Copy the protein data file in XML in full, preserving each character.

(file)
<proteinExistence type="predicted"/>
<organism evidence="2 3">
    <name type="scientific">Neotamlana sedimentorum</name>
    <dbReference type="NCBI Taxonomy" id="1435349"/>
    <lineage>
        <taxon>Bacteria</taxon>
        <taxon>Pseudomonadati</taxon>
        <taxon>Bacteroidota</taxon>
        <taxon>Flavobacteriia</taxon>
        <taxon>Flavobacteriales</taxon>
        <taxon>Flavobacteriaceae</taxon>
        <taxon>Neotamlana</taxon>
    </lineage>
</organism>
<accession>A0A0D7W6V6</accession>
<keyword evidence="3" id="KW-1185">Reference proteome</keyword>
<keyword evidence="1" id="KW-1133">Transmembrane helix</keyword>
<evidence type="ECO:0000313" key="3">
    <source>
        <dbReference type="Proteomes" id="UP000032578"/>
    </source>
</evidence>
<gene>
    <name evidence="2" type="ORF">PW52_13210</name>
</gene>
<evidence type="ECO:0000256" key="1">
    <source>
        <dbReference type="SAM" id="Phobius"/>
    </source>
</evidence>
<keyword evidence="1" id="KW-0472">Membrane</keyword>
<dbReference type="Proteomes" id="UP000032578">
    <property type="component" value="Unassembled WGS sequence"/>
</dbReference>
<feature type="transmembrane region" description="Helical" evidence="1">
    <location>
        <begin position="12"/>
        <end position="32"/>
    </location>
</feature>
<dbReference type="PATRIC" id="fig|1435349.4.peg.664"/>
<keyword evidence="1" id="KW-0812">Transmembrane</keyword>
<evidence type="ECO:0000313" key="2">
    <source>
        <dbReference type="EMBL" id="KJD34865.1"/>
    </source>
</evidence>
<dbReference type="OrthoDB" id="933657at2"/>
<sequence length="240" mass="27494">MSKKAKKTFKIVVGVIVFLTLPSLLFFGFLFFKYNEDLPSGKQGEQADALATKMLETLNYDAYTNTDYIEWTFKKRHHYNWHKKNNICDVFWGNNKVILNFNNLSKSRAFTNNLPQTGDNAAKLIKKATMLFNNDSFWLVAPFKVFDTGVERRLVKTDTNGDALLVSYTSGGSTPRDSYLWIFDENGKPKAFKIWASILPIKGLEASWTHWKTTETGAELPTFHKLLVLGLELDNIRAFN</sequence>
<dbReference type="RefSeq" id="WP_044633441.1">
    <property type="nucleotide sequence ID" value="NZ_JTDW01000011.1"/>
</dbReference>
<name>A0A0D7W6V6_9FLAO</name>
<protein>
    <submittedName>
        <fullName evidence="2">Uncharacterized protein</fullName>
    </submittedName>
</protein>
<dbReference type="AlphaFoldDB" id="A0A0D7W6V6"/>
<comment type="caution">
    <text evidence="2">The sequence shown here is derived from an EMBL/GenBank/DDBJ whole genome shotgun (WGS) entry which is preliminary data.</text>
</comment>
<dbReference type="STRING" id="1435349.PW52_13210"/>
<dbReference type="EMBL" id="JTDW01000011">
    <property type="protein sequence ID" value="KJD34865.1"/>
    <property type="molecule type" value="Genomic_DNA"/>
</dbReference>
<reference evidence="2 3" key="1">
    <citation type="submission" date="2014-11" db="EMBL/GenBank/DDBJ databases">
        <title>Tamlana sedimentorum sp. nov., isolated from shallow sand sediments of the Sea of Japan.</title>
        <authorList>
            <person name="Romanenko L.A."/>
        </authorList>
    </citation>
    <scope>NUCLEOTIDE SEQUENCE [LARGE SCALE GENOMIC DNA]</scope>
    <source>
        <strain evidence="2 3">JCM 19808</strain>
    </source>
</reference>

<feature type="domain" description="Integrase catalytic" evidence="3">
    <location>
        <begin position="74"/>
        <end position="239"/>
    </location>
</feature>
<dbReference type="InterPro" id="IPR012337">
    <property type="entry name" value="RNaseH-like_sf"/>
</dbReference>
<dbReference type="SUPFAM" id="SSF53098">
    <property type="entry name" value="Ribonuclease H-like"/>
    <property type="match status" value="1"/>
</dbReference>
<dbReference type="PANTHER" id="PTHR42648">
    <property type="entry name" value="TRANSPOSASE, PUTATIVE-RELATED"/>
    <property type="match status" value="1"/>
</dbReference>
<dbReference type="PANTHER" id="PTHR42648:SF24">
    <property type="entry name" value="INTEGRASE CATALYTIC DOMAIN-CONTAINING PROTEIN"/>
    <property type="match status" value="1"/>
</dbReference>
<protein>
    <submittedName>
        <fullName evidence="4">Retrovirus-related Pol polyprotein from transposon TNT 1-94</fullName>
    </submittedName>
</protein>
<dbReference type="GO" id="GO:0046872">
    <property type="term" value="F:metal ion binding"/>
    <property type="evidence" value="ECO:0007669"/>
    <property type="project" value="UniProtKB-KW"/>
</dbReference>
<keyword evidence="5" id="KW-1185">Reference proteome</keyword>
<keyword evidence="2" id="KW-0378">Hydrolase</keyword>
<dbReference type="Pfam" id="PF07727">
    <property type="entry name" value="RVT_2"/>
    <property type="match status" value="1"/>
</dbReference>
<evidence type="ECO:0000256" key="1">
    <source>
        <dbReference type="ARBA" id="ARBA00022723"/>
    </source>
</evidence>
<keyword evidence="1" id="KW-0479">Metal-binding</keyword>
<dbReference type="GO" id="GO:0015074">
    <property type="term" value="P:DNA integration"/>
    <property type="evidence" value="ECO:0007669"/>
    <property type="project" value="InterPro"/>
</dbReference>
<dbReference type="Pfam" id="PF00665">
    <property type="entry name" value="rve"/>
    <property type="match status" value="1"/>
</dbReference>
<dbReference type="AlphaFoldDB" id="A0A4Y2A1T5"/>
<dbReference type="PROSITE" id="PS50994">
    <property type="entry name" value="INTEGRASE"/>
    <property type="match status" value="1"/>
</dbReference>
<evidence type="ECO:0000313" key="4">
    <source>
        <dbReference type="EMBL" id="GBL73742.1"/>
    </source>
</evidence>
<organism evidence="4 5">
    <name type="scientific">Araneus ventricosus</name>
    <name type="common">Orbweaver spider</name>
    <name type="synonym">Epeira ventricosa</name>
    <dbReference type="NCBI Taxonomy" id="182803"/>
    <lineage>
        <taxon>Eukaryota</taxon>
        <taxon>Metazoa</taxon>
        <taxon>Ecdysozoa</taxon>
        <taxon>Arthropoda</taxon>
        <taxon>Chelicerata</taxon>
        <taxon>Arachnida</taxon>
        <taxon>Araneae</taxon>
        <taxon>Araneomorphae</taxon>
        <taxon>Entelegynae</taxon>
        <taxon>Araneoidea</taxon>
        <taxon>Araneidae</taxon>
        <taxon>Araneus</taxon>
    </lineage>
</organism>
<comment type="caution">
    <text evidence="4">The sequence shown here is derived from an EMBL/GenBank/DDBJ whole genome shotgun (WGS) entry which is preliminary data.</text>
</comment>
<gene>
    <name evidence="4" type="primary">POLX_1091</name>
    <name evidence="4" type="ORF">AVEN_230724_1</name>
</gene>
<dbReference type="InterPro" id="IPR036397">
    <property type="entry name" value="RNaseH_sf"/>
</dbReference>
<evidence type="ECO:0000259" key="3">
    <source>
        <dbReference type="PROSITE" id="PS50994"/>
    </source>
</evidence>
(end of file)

<proteinExistence type="predicted"/>
<organism evidence="2 3">
    <name type="scientific">Neotamlana sedimentorum</name>
    <dbReference type="NCBI Taxonomy" id="1435349"/>
    <lineage>
        <taxon>Bacteria</taxon>
        <taxon>Pseudomonadati</taxon>
        <taxon>Bacteroidota</taxon>
        <taxon>Flavobacteriia</taxon>
        <taxon>Flavobacteriales</taxon>
        <taxon>Flavobacteriaceae</taxon>
        <taxon>Neotamlana</taxon>
    </lineage>
</organism>
<accession>A0A0D7W6V6</accession>
<keyword evidence="3" id="KW-1185">Reference proteome</keyword>
<keyword evidence="1" id="KW-1133">Transmembrane helix</keyword>
<evidence type="ECO:0000313" key="3">
    <source>
        <dbReference type="Proteomes" id="UP000032578"/>
    </source>
</evidence>
<gene>
    <name evidence="2" type="ORF">PW52_13210</name>
</gene>
<evidence type="ECO:0000256" key="1">
    <source>
        <dbReference type="SAM" id="Phobius"/>
    </source>
</evidence>
<keyword evidence="1" id="KW-0472">Membrane</keyword>
<dbReference type="Proteomes" id="UP000032578">
    <property type="component" value="Unassembled WGS sequence"/>
</dbReference>
<feature type="transmembrane region" description="Helical" evidence="1">
    <location>
        <begin position="12"/>
        <end position="32"/>
    </location>
</feature>
<dbReference type="PATRIC" id="fig|1435349.4.peg.664"/>
<keyword evidence="1" id="KW-0812">Transmembrane</keyword>
<evidence type="ECO:0000313" key="2">
    <source>
        <dbReference type="EMBL" id="KJD34865.1"/>
    </source>
</evidence>
<dbReference type="OrthoDB" id="933657at2"/>
<sequence length="240" mass="27494">MSKKAKKTFKIVVGVIVFLTLPSLLFFGFLFFKYNEDLPSGKQGEQADALATKMLETLNYDAYTNTDYIEWTFKKRHHYNWHKKNNICDVFWGNNKVILNFNNLSKSRAFTNNLPQTGDNAAKLIKKATMLFNNDSFWLVAPFKVFDTGVERRLVKTDTNGDALLVSYTSGGSTPRDSYLWIFDENGKPKAFKIWASILPIKGLEASWTHWKTTETGAELPTFHKLLVLGLELDNIRAFN</sequence>
<dbReference type="RefSeq" id="WP_044633441.1">
    <property type="nucleotide sequence ID" value="NZ_JTDW01000011.1"/>
</dbReference>
<name>A0A0D7W6V6_9FLAO</name>
<protein>
    <submittedName>
        <fullName evidence="2">Uncharacterized protein</fullName>
    </submittedName>
</protein>
<dbReference type="AlphaFoldDB" id="A0A0D7W6V6"/>
<comment type="caution">
    <text evidence="2">The sequence shown here is derived from an EMBL/GenBank/DDBJ whole genome shotgun (WGS) entry which is preliminary data.</text>
</comment>
<dbReference type="STRING" id="1435349.PW52_13210"/>
<dbReference type="EMBL" id="JTDW01000011">
    <property type="protein sequence ID" value="KJD34865.1"/>
    <property type="molecule type" value="Genomic_DNA"/>
</dbReference>
<reference evidence="2 3" key="1">
    <citation type="submission" date="2014-11" db="EMBL/GenBank/DDBJ databases">
        <title>Tamlana sedimentorum sp. nov., isolated from shallow sand sediments of the Sea of Japan.</title>
        <authorList>
            <person name="Romanenko L.A."/>
        </authorList>
    </citation>
    <scope>NUCLEOTIDE SEQUENCE [LARGE SCALE GENOMIC DNA]</scope>
    <source>
        <strain evidence="2 3">JCM 19808</strain>
    </source>
</reference>

<feature type="domain" description="Integrase catalytic" evidence="3">
    <location>
        <begin position="74"/>
        <end position="239"/>
    </location>
</feature>
<dbReference type="InterPro" id="IPR012337">
    <property type="entry name" value="RNaseH-like_sf"/>
</dbReference>
<dbReference type="SUPFAM" id="SSF53098">
    <property type="entry name" value="Ribonuclease H-like"/>
    <property type="match status" value="1"/>
</dbReference>
<dbReference type="PANTHER" id="PTHR42648">
    <property type="entry name" value="TRANSPOSASE, PUTATIVE-RELATED"/>
    <property type="match status" value="1"/>
</dbReference>
<dbReference type="PANTHER" id="PTHR42648:SF24">
    <property type="entry name" value="INTEGRASE CATALYTIC DOMAIN-CONTAINING PROTEIN"/>
    <property type="match status" value="1"/>
</dbReference>
<protein>
    <submittedName>
        <fullName evidence="4">Retrovirus-related Pol polyprotein from transposon TNT 1-94</fullName>
    </submittedName>
</protein>
<dbReference type="GO" id="GO:0046872">
    <property type="term" value="F:metal ion binding"/>
    <property type="evidence" value="ECO:0007669"/>
    <property type="project" value="UniProtKB-KW"/>
</dbReference>
<keyword evidence="5" id="KW-1185">Reference proteome</keyword>
<keyword evidence="2" id="KW-0378">Hydrolase</keyword>
<dbReference type="Pfam" id="PF07727">
    <property type="entry name" value="RVT_2"/>
    <property type="match status" value="1"/>
</dbReference>
<evidence type="ECO:0000256" key="1">
    <source>
        <dbReference type="ARBA" id="ARBA00022723"/>
    </source>
</evidence>
<keyword evidence="1" id="KW-0479">Metal-binding</keyword>
<dbReference type="GO" id="GO:0015074">
    <property type="term" value="P:DNA integration"/>
    <property type="evidence" value="ECO:0007669"/>
    <property type="project" value="InterPro"/>
</dbReference>
<dbReference type="Pfam" id="PF00665">
    <property type="entry name" value="rve"/>
    <property type="match status" value="1"/>
</dbReference>
<dbReference type="AlphaFoldDB" id="A0A4Y2A1T5"/>
<dbReference type="PROSITE" id="PS50994">
    <property type="entry name" value="INTEGRASE"/>
    <property type="match status" value="1"/>
</dbReference>
<evidence type="ECO:0000313" key="4">
    <source>
        <dbReference type="EMBL" id="GBL73742.1"/>
    </source>
</evidence>
<organism evidence="4 5">
    <name type="scientific">Araneus ventricosus</name>
    <name type="common">Orbweaver spider</name>
    <name type="synonym">Epeira ventricosa</name>
    <dbReference type="NCBI Taxonomy" id="182803"/>
    <lineage>
        <taxon>Eukaryota</taxon>
        <taxon>Metazoa</taxon>
        <taxon>Ecdysozoa</taxon>
        <taxon>Arthropoda</taxon>
        <taxon>Chelicerata</taxon>
        <taxon>Arachnida</taxon>
        <taxon>Araneae</taxon>
        <taxon>Araneomorphae</taxon>
        <taxon>Entelegynae</taxon>
        <taxon>Araneoidea</taxon>
        <taxon>Araneidae</taxon>
        <taxon>Araneus</taxon>
    </lineage>
</organism>
<comment type="caution">
    <text evidence="4">The sequence shown here is derived from an EMBL/GenBank/DDBJ whole genome shotgun (WGS) entry which is preliminary data.</text>
</comment>
<gene>
    <name evidence="4" type="primary">POLX_1091</name>
    <name evidence="4" type="ORF">AVEN_230724_1</name>
</gene>
<dbReference type="InterPro" id="IPR036397">
    <property type="entry name" value="RNaseH_sf"/>
</dbReference>
<evidence type="ECO:0000259" key="3">
    <source>
        <dbReference type="PROSITE" id="PS50994"/>
    </source>
</evidence>